The Crown Heights Riot of 30 years ago is barely remembered today. One of its primary instigators, Sonny Carson, has been forgotten. My introduction to Carson, once an important figure in Brooklyn politics, came in 1990 when I walked from my home in Victorian Flatbush to Church Avenue.
Walking along Church I heard shouting. There was some kind of tumult erupting. The Family Red Apple grocery store was being picketed by Carson and his minions.
An ugly dispute had broken out between the Korean owner of the store and Giselaine Felissaint, a Haitian woman. The owner charged she had stolen goods, while Felissaint said she paid for them. Carson insisted that the Koreans’ 24-hour greengroceries were setting out to destroy the black communities and black culture. He insisted that the store be transferred to black ownership, and his goons threatened anyone who entered the store. As I did. Demonstrators shouted, "We make you into chop suey" in mock-Chinese accents. Carson declared, "We’re at war" and stood outside the Red Apple shouting, "Funerals, not boycotts."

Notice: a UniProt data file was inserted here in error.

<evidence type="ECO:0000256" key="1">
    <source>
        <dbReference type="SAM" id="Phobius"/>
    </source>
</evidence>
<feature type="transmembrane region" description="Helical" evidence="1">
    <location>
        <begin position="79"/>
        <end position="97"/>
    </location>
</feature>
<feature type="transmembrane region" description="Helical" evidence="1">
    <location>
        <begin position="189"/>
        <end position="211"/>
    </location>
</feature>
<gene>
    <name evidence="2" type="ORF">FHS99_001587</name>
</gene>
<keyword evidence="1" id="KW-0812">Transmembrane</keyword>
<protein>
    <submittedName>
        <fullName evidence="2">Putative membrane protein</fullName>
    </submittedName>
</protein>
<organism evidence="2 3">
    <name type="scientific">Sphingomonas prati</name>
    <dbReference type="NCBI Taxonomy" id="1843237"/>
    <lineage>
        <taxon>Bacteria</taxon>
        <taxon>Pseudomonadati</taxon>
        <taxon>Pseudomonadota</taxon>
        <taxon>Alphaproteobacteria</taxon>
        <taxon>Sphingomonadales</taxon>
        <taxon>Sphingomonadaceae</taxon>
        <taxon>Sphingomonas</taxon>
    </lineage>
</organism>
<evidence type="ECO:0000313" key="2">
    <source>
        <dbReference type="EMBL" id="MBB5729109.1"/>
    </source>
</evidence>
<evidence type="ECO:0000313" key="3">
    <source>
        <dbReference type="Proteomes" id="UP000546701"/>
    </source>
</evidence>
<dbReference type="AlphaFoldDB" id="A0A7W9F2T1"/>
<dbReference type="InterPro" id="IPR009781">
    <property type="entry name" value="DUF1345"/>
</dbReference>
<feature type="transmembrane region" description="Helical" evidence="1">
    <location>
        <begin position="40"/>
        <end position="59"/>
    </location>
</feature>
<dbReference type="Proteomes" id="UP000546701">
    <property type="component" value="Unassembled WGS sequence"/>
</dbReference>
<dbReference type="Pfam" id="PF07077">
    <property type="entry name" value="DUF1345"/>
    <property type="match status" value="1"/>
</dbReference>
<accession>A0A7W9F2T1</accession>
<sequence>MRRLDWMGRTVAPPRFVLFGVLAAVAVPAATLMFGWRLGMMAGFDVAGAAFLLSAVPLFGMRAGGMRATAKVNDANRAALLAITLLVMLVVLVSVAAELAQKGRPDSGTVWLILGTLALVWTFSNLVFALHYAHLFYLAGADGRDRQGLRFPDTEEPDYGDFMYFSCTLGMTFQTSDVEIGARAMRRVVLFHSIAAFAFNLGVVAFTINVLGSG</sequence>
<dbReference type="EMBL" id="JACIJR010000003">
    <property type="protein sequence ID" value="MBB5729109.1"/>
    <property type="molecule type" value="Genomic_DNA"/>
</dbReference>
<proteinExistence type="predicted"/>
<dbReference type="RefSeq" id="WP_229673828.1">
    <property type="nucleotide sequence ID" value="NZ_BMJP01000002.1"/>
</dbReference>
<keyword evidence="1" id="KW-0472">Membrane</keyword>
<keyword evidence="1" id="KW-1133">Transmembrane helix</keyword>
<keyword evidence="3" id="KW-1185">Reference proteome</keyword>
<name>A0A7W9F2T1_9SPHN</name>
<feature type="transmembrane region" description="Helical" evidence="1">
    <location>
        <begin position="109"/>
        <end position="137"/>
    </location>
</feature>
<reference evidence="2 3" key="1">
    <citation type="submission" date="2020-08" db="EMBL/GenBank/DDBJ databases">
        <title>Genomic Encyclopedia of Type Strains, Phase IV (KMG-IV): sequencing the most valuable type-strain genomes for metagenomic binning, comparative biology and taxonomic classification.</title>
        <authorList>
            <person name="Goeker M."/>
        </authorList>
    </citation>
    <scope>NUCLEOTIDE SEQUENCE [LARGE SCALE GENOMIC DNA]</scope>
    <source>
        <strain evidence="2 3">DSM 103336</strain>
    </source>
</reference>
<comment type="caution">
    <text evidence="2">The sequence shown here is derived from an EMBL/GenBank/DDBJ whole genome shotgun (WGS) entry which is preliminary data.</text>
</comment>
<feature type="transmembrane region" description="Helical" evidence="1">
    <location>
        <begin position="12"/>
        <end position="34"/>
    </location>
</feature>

Fred Siegel is a senior fellow at the Manhattan Institute and a City Journal contributing editor.
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